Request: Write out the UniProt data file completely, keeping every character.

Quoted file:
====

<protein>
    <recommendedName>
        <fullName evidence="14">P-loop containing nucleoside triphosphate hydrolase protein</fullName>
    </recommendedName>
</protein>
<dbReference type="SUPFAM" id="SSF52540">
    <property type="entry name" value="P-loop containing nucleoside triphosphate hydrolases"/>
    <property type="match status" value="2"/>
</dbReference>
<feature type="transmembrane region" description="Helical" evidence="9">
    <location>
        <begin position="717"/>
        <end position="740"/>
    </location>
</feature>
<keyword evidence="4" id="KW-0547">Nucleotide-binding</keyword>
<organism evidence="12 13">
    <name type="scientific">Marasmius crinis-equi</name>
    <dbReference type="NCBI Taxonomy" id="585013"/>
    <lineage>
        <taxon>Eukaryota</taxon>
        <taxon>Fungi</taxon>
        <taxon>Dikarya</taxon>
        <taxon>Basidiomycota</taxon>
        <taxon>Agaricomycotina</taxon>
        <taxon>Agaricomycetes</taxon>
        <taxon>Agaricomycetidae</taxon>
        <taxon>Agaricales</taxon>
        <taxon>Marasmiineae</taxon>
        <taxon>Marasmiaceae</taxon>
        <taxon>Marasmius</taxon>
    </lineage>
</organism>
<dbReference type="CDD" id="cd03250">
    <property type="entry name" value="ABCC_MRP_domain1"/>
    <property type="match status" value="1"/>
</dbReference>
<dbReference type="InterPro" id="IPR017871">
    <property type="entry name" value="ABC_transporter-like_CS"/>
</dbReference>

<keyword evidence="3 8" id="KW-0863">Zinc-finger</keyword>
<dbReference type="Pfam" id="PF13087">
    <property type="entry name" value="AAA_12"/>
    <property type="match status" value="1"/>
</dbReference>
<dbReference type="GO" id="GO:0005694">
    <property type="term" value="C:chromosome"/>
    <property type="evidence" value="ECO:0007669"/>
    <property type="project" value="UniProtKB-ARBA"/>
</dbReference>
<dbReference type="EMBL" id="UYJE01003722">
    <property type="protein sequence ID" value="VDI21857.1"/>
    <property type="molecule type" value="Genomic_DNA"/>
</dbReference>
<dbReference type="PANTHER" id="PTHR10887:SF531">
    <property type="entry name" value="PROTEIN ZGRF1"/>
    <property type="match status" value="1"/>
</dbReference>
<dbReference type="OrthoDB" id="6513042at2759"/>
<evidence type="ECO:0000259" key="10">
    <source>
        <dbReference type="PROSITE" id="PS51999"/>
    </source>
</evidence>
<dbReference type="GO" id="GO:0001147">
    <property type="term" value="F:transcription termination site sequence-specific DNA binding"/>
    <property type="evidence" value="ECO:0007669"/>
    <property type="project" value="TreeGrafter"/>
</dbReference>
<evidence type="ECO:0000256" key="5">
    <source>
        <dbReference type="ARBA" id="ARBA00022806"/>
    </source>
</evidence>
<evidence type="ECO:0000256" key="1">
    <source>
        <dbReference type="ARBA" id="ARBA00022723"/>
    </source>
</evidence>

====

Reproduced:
<protein>
    <recommendedName>
        <fullName evidence="14">P-loop containing nucleoside triphosphate hydrolase protein</fullName>
    </recommendedName>
</protein>
<dbReference type="SUPFAM" id="SSF52540">
    <property type="entry name" value="P-loop containing nucleoside triphosphate hydrolases"/>
    <property type="match status" value="2"/>
</dbReference>
<feature type="transmembrane region" description="Helical" evidence="9">
    <location>
        <begin position="717"/>
        <end position="740"/>
    </location>
</feature>
<keyword evidence="4" id="KW-0547">Nucleotide-binding</keyword>
<organism evidence="12 13">
    <name type="scientific">Marasmius crinis-equi</name>
    <dbReference type="NCBI Taxonomy" id="585013"/>
    <lineage>
        <taxon>Eukaryota</taxon>
        <taxon>Fungi</taxon>
        <taxon>Dikarya</taxon>
        <taxon>Basidiomycota</taxon>
        <taxon>Agaricomycotina</taxon>
        <taxon>Agaricomycetes</taxon>
        <taxon>Agaricomycetidae</taxon>
        <taxon>Agaricales</taxon>
        <taxon>Marasmiineae</taxon>
        <taxon>Marasmiaceae</taxon>
        <taxon>Marasmius</taxon>
    </lineage>
</organism>
<dbReference type="CDD" id="cd03250">
    <property type="entry name" value="ABCC_MRP_domain1"/>
    <property type="match status" value="1"/>
</dbReference>
<dbReference type="InterPro" id="IPR017871">
    <property type="entry name" value="ABC_transporter-like_CS"/>
</dbReference>

<keyword evidence="3 8" id="KW-0863">Zinc-finger</keyword>
<dbReference type="Pfam" id="PF13087">
    <property type="entry name" value="AAA_12"/>
    <property type="match status" value="1"/>
</dbReference>
<dbReference type="GO" id="GO:0005694">
    <property type="term" value="C:chromosome"/>
    <property type="evidence" value="ECO:0007669"/>
    <property type="project" value="UniProtKB-ARBA"/>
</dbReference>
<dbReference type="EMBL" id="UYJE01003722">
    <property type="protein sequence ID" value="VDI21857.1"/>
    <property type="molecule type" value="Genomic_DNA"/>
</dbReference>
<dbReference type="PANTHER" id="PTHR10887:SF531">
    <property type="entry name" value="PROTEIN ZGRF1"/>
    <property type="match status" value="1"/>
</dbReference>
<dbReference type="OrthoDB" id="6513042at2759"/>
<evidence type="ECO:0000259" key="10">
    <source>
        <dbReference type="PROSITE" id="PS51999"/>
    </source>
</evidence>
<dbReference type="GO" id="GO:0001147">
    <property type="term" value="F:transcription termination site sequence-specific DNA binding"/>
    <property type="evidence" value="ECO:0007669"/>
    <property type="project" value="TreeGrafter"/>
</dbReference>
<evidence type="ECO:0000256" key="5">
    <source>
        <dbReference type="ARBA" id="ARBA00022806"/>
    </source>
</evidence>
<evidence type="ECO:0000256" key="1">
    <source>
        <dbReference type="ARBA" id="ARBA00022723"/>
    </source>
</evidence>